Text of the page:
I made success the moment I hit the stores and I was at all the places. I was talk of the town. This was 2 years back, the same people who rushed to shops 2 years back to buy me are the one who hate using me. It is not that I am a bad quality product but like all other products I too need some maintenance which my makers really did not bothered about. My buyers find it hard to repair me or replace my parts, my mechanics are difficult to reach and they simple do not live up to my buyer’s expectations and my product manager believes customer satisfaction is not his responsibility. I am suffering because my product manager never bothered about customer satisfaction.

People liked me and they want me. Few took me home but returned me to the store simply because they find me little too complex to set me up, forget using me. And for those who could configure me correctly found difficult to use me. I know I am a good quality product but at the same time I am difficult to use. My product manager could never appreciate importance of user experience and even though I am efficient I died premature death as I was made me so complex for my users.

I was created so well by makers that I never thought I will spend most of my life in warehouse. Somehow my product manager screwed up big time. He put me in the wrong shelf. He should have put me in the second from right shelf instead he put me in second from left shelf. Pathetic, people who came buying me could not understand my need to be on second from left shelf and those who went to shelf at second from right could never find me. This guy made me nice but could never understand my use. My product manager only had technical sense but marketing sense was missing big time.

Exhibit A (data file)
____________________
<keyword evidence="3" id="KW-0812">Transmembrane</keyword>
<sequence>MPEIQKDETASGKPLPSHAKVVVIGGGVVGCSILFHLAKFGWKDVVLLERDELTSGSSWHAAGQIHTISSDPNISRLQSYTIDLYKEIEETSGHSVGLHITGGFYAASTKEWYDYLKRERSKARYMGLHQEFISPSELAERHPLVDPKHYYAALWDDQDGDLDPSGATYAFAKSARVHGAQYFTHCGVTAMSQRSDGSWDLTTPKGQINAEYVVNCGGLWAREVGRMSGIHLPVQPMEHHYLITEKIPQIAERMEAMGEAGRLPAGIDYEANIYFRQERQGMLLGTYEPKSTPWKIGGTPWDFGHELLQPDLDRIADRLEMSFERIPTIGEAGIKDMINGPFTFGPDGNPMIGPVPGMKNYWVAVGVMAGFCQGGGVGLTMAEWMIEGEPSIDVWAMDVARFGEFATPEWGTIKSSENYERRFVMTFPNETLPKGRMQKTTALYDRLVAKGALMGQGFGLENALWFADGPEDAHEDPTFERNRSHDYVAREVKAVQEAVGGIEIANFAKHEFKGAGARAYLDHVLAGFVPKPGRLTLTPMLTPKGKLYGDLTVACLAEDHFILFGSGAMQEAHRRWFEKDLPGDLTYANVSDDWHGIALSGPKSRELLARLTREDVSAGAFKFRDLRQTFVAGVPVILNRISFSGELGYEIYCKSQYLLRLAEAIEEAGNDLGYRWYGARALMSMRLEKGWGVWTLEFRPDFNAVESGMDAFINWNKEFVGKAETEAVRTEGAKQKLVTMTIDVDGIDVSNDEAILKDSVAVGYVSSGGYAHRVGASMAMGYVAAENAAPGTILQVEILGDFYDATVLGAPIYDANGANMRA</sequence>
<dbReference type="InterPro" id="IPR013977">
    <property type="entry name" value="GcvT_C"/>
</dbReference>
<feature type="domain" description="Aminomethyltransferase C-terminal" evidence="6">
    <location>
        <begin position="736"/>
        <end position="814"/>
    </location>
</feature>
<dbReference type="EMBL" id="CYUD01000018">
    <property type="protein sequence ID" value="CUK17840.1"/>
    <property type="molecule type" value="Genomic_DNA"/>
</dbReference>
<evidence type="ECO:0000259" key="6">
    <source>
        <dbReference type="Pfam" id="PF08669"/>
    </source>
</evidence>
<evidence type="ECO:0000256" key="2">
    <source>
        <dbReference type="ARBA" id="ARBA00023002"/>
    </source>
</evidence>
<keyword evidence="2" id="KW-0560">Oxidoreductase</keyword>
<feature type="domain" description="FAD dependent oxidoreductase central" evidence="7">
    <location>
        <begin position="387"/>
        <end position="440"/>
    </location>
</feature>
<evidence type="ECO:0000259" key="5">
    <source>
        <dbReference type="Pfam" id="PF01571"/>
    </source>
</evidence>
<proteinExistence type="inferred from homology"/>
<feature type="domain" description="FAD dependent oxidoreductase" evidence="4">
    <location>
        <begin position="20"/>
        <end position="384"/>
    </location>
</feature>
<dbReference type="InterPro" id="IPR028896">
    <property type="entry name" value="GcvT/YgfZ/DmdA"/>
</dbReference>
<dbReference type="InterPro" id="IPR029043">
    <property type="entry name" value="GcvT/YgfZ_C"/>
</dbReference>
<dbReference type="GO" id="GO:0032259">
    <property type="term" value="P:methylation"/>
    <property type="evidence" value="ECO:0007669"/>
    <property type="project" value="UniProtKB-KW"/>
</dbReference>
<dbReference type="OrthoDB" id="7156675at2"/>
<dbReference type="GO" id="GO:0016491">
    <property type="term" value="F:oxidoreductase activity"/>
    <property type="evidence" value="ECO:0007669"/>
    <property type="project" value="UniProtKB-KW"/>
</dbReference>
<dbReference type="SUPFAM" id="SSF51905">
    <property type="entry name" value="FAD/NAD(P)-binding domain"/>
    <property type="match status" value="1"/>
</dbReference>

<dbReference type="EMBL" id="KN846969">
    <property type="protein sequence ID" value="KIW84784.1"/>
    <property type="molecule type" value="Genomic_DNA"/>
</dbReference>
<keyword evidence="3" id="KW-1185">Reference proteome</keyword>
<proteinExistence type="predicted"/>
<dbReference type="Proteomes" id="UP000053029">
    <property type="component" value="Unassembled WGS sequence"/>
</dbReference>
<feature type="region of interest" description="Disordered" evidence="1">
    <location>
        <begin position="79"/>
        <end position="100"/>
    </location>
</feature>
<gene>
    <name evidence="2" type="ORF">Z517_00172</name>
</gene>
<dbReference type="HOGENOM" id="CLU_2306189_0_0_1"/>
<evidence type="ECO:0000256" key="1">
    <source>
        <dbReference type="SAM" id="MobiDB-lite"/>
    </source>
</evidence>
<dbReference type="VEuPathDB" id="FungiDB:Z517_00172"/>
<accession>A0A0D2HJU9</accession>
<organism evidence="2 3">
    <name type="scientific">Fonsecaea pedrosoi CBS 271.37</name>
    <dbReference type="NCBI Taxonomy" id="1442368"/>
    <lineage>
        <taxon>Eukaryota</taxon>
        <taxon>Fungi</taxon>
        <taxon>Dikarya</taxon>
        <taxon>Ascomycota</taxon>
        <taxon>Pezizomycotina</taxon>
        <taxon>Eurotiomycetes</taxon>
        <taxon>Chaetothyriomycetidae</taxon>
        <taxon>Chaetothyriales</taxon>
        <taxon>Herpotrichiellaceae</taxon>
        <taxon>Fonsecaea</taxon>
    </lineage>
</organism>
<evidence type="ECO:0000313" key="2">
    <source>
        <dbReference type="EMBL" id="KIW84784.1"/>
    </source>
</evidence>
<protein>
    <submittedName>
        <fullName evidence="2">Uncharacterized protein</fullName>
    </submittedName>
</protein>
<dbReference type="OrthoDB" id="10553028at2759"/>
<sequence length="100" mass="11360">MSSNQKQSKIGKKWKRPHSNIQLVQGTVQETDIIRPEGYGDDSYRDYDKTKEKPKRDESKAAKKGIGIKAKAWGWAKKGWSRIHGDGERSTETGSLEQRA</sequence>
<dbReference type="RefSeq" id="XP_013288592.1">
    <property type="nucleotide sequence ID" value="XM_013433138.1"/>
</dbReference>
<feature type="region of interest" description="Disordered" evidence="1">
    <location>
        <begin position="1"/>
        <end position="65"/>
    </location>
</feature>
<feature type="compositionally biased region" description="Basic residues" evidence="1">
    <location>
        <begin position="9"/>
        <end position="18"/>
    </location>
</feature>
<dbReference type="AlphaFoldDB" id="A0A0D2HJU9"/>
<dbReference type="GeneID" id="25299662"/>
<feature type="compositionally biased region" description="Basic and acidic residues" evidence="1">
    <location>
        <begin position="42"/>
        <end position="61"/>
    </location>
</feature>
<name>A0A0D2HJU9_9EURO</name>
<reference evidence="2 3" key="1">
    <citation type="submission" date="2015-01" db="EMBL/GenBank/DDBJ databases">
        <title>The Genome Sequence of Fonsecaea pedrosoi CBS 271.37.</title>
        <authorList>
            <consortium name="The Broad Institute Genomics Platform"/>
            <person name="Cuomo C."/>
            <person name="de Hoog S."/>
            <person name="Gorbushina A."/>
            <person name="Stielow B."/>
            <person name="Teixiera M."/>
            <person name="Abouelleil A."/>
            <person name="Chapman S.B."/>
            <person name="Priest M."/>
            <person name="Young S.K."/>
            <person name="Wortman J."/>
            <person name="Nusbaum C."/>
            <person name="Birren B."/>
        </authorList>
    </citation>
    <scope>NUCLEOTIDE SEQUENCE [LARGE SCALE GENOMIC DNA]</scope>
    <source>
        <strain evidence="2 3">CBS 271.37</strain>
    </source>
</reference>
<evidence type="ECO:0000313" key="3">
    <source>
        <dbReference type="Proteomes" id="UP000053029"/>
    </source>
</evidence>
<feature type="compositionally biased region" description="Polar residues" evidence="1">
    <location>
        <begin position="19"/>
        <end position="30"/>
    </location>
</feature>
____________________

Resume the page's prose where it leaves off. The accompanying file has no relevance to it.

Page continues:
I was born with bad luck or shall I say bad timing. The day I hit the shelf I was liked by buyers but most refrained from picking me for simple reason that they knew what my product manager did not knew. There was something new coming in few days and most anticipated that product to be better than me. As a result no one picked me and though I was at par with my competition I did not gain enough word of mouth and eventually lost the batter. My product manager’s ignorance killed me.

All went well for me but I still could not make it big. I was good but business leaders never believed in my potential or success. They always wanted a reason to shut me down and my product manager never bothered to advocate about me to executive team. I died slow with great pain. I could only wish that my product manager should have been stronger in advocating me.